The Making of "Thunder and Rain"

by
Charles Martin
The Making of "Thunder and Rain"

I posted something similar to this several months ago but have since made several changes and thought it worth posting again as several readers have asked for a copy.  It’s the story behind ‘Thunder and Rain.”  Enjoy.

On Cowboys

About year and a half ago, I poked my dad in the shoulder.  “Dad, I need to go on a—“  I held my fingers in the air—invisible quotation marks.  “‘Research’ trip to Texas.”  He stood up and ran his fingers along the inside of his belt.  “When’re we leaving?”

My dad grew up the son of a Texas barber.  To find and keep steady work following the Depression, my dad’s parents stayed close to military bases in and around west Texas.  That meant that my dad grew up working the oil fields and playing football on dusty stretches of pasture. Which meant I grew up listening to stories about Texas.  

As a kid, all I ever wanted to be was a cowboy.  Some of my earliest memories include me wearing boots, a hat, and a two holster belt.  My favorite book was The Brave Cowboy followed closely by Louis La’Mour and The Sacketts.  Movies followed soon after.  I remember watching Rio Lobo with a bucket of popcorn on my lap in the San Marco theatre.  I cried the first time I saw John Wayne die in The Cowboys and when the bartender shot him in the back in The Shootist, I sobbed so hard I couldn’t catch my breath.  As a teenager, I teared up when Josey Wales rode off into the sunset with blood dripping off his boot.  And as a freshman in college, I skipped class to watch the conclusion of Lonesome Dove and, yes, I cried then, too.

Cowboys with their stubborn notions and their slow-moving ways weren’t just a passing fancy at my house and if you think this affection has left me…Last year, when Jeff Bridges starred in the remake of True Grit, my boys and I were sitting in the first showing opening night.

This upbringing has bred in me a certain affection: I love the hundred and eighty-three men who died at the Alamo; the fact that she was once a Republic and could be again, the Brazos, the Llano Estacado; the hill country; farm-to-market roads; men who tip their hats, boys who value a farmers tan and crew cut; brisket you can cut with a fork; the Fort Worth stockyards, smell of a good saddle, sound of a rodeo, starched jeans, handmade boots; Black Baldies; a sea of Bluebonnets.  There’s more, but truth is, I just love Texas.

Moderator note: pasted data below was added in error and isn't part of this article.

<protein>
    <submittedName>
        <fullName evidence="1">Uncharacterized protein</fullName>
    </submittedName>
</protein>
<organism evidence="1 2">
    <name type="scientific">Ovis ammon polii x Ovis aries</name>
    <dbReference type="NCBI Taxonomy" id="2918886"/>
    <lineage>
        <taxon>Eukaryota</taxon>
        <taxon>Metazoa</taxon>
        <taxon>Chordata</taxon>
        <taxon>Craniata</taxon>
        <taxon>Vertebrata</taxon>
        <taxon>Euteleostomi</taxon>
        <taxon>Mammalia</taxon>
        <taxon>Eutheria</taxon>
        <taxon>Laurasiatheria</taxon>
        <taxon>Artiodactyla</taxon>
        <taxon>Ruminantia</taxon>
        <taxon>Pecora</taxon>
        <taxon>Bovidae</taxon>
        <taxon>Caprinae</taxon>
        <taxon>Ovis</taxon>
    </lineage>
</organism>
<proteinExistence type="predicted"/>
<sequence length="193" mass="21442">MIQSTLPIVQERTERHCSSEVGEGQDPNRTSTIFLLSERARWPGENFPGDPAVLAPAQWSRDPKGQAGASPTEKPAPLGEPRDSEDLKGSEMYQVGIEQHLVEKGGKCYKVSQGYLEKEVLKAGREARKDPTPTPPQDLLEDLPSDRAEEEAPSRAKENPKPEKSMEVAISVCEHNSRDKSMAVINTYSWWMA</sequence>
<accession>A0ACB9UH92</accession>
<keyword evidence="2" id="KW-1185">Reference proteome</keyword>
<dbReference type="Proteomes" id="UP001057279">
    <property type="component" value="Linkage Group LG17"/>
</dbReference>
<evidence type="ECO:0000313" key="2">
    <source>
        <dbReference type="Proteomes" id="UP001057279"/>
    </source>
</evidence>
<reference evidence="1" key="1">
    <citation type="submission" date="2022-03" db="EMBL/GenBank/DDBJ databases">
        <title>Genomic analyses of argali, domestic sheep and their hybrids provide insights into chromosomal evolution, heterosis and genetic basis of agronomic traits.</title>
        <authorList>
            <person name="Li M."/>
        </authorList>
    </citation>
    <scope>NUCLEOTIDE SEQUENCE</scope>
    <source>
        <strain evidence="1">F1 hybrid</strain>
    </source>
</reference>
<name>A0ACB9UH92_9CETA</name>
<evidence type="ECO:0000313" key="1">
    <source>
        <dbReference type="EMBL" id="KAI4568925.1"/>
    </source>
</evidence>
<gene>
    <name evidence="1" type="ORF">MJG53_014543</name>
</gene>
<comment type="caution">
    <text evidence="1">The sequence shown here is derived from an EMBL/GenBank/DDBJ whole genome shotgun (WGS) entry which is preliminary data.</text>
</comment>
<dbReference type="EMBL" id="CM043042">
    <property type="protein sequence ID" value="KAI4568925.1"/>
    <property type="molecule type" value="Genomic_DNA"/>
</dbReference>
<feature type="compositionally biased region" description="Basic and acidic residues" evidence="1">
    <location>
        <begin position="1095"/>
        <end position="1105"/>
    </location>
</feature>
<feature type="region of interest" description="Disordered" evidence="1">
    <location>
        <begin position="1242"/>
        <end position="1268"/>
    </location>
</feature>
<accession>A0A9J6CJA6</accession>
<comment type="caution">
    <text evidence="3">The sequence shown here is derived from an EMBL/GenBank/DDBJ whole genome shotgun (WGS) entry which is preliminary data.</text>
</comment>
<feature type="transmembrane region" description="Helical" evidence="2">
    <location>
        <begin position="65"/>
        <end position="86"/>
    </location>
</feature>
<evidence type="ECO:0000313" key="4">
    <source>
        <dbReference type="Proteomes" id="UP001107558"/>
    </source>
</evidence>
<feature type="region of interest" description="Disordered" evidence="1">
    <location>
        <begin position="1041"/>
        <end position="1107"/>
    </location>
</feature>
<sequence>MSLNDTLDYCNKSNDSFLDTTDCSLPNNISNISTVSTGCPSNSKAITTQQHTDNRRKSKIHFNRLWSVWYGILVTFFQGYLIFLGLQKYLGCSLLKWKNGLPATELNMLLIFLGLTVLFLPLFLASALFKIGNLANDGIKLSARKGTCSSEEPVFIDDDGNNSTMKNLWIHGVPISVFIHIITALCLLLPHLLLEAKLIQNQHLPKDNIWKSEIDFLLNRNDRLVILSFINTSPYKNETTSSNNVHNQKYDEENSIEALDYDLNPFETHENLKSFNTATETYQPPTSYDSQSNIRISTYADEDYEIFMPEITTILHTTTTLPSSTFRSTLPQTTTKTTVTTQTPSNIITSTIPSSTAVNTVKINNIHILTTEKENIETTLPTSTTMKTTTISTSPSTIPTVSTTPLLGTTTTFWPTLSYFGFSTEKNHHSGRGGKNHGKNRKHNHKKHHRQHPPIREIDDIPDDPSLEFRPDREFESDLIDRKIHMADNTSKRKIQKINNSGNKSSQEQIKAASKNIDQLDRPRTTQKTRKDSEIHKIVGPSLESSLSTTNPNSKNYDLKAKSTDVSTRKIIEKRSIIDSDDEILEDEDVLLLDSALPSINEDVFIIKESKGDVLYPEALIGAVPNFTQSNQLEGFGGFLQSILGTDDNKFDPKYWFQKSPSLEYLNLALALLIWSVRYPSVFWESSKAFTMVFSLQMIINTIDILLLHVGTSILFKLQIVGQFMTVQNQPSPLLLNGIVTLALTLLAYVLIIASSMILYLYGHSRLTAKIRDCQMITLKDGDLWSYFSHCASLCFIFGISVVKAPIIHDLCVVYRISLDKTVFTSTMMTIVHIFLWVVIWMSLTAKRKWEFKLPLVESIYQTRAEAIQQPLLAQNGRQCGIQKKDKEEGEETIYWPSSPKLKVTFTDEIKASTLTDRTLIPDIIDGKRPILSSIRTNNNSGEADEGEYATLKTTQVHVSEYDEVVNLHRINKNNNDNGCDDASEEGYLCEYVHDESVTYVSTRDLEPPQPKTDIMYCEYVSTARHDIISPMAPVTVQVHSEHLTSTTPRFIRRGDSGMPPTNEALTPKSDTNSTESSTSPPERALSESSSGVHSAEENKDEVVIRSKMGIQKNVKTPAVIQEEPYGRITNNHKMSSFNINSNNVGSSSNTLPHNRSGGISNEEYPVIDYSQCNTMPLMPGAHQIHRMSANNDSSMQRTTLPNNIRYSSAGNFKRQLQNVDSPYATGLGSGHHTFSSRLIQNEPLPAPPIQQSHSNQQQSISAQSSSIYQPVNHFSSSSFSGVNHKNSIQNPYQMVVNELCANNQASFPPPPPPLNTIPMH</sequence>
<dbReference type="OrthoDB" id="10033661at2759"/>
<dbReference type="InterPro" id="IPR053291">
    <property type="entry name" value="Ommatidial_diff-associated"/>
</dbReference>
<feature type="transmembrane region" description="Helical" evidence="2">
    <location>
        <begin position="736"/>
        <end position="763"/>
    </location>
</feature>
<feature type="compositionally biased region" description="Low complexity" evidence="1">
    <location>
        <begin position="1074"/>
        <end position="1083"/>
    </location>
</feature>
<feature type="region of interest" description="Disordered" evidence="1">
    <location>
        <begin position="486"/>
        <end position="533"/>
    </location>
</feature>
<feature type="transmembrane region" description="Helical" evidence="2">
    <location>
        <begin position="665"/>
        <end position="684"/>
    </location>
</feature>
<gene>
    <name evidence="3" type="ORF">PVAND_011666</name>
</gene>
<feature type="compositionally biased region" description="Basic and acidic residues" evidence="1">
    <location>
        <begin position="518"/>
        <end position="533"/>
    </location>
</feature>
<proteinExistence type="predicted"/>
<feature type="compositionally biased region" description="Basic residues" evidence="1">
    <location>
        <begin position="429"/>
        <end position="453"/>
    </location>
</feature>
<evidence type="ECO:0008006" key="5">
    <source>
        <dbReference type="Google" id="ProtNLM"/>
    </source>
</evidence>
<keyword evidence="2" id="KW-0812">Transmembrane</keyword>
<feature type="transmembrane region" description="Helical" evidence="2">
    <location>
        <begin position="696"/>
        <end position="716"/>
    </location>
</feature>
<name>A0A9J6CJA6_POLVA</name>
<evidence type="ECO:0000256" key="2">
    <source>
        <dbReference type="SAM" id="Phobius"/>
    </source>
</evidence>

With this as the context, Dad and I drove west on I-10 out of Florida, through Alabama, Mississippi, Louisiana,then on into Texas, through Dallas, Fort Worth, and finally onto old Highway 180 which took us through map dots like Weatherford, Mineral Wells, Palo Pinto, Caddo, Snyder and then up to Post and Fluvana.  We drove slowly, took our time, and stopped at every historical marker we saw.  I quit counting after fifty.  The further into Texas we drove, the more stories I heard.  We passed the great Fort Worth Stockyards, the small building where my grandfather had his barber shop and where I—in the recesses of my mind—can remember sitting in his chair while he stropped his razor and then rubbed that warm cream on my neck.  We drove past towns and fields where dad had played football, dated girls and survived a car wreck caused by a drunk man on a horse.

We detoured south to Waco and the Texas Ranger Hall of Fame.  Then San Antone and the Alamo where I remembered my first visit there as a kid when I stared out across that little wall, standing alongside Davy Crockett, Jim Bowie and Sam Houston as Santa Anna and all of Mexico bore down on us.

Several days into our trip, somewhere out Hwy 180, in a section of highway known only to deer and God, we stopped to read an historical marker at a fallen down windmill and an upturned piece of stone. Shrub brush, tumbleweeds, barbed wire and the smell of cows.  Sat up on a small rise, Texas stretching out for sixty miles in either direction.  Turns out that watering hole was once a stop on the Pony Express.  The Pony Express!  I remember tipping my hat, staring east, then west and imagining a lone rider, armed with little more than a couple of pistols and a rifle, maybe a days’ rations, dust swirling behind him, a girl somewhere waiting for him—the wind tugging at a yellow ribbon in her hair.  I remember hearing the echo of Tennyson: Fill the can and fill the cup, all the windy ways of man are but dust, that rises up and is lightly laid again.  Then I remember taking off my hat, wiping sweat of my brow and thinking, “This right here—this is Texas.”